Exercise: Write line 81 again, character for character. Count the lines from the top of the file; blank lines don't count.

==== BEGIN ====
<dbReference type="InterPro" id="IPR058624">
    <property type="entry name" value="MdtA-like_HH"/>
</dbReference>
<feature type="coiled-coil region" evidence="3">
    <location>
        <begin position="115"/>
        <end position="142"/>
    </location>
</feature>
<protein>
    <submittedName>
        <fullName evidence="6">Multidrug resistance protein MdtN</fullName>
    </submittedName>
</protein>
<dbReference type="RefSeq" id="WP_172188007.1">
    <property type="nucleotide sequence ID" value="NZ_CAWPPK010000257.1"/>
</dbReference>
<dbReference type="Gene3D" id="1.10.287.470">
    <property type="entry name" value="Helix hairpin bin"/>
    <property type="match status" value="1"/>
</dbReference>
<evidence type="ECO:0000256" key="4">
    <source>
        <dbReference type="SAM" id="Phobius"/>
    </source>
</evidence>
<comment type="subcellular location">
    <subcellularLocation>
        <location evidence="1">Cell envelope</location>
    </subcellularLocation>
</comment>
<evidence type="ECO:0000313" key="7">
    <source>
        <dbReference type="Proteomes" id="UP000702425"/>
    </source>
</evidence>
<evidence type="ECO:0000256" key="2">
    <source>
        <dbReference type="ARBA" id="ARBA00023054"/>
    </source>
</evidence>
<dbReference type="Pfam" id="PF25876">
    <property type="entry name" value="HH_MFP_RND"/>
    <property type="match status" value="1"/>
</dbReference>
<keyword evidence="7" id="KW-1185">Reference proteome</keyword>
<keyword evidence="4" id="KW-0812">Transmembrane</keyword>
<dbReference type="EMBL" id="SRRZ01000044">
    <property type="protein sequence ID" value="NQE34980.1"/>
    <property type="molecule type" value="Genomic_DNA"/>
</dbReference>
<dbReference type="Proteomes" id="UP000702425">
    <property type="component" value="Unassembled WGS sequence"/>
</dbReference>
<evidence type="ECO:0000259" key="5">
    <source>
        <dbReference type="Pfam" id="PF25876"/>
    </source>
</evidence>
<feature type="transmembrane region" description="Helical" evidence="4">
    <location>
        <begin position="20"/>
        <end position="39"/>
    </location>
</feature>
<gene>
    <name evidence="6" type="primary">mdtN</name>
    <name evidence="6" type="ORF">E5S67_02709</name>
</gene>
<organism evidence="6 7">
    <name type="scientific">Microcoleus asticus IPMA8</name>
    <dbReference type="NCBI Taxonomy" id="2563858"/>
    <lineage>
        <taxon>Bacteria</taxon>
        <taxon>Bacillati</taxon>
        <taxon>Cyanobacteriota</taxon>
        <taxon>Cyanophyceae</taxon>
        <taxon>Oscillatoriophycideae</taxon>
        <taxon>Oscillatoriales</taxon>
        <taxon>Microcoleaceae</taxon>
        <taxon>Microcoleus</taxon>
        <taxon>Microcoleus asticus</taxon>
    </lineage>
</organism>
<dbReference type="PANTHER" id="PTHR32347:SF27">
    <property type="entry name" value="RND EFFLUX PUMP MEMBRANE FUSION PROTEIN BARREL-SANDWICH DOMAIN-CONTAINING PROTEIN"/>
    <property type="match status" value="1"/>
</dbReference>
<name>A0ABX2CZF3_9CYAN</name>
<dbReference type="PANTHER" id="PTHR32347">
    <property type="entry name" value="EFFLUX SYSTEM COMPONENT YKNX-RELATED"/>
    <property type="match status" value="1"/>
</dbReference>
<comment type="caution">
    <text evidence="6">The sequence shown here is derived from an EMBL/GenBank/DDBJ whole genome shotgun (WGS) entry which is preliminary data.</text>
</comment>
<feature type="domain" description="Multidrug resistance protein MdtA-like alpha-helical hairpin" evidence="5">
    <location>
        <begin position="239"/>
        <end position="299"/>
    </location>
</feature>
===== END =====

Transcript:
        <taxon>Microcoleus</taxon>